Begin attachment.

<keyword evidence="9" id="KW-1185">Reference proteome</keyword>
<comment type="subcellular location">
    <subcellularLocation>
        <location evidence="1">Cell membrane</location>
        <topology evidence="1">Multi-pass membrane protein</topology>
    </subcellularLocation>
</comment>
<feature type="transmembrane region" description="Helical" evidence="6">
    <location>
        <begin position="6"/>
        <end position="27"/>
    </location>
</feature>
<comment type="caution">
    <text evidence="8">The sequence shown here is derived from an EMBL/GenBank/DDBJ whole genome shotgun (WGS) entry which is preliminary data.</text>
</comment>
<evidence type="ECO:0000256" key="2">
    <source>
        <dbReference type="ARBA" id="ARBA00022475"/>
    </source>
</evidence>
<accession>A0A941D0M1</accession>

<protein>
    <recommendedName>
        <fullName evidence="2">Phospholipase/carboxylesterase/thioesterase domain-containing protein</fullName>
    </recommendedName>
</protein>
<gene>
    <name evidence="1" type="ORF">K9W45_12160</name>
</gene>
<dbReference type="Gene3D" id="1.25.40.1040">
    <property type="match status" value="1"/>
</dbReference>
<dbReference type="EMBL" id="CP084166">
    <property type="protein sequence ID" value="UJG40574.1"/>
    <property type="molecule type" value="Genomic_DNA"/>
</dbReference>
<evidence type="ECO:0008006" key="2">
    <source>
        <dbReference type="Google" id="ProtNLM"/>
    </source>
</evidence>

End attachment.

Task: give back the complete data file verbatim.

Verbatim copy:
<keyword evidence="9" id="KW-1185">Reference proteome</keyword>
<comment type="subcellular location">
    <subcellularLocation>
        <location evidence="1">Cell membrane</location>
        <topology evidence="1">Multi-pass membrane protein</topology>
    </subcellularLocation>
</comment>
<feature type="transmembrane region" description="Helical" evidence="6">
    <location>
        <begin position="6"/>
        <end position="27"/>
    </location>
</feature>
<comment type="caution">
    <text evidence="8">The sequence shown here is derived from an EMBL/GenBank/DDBJ whole genome shotgun (WGS) entry which is preliminary data.</text>
</comment>
<evidence type="ECO:0000256" key="2">
    <source>
        <dbReference type="ARBA" id="ARBA00022475"/>
    </source>
</evidence>
<accession>A0A941D0M1</accession>

<protein>
    <recommendedName>
        <fullName evidence="2">Phospholipase/carboxylesterase/thioesterase domain-containing protein</fullName>
    </recommendedName>
</protein>
<gene>
    <name evidence="1" type="ORF">K9W45_12160</name>
</gene>
<dbReference type="Gene3D" id="1.25.40.1040">
    <property type="match status" value="1"/>
</dbReference>
<dbReference type="EMBL" id="CP084166">
    <property type="protein sequence ID" value="UJG40574.1"/>
    <property type="molecule type" value="Genomic_DNA"/>
</dbReference>
<evidence type="ECO:0008006" key="2">
    <source>
        <dbReference type="Google" id="ProtNLM"/>
    </source>
</evidence>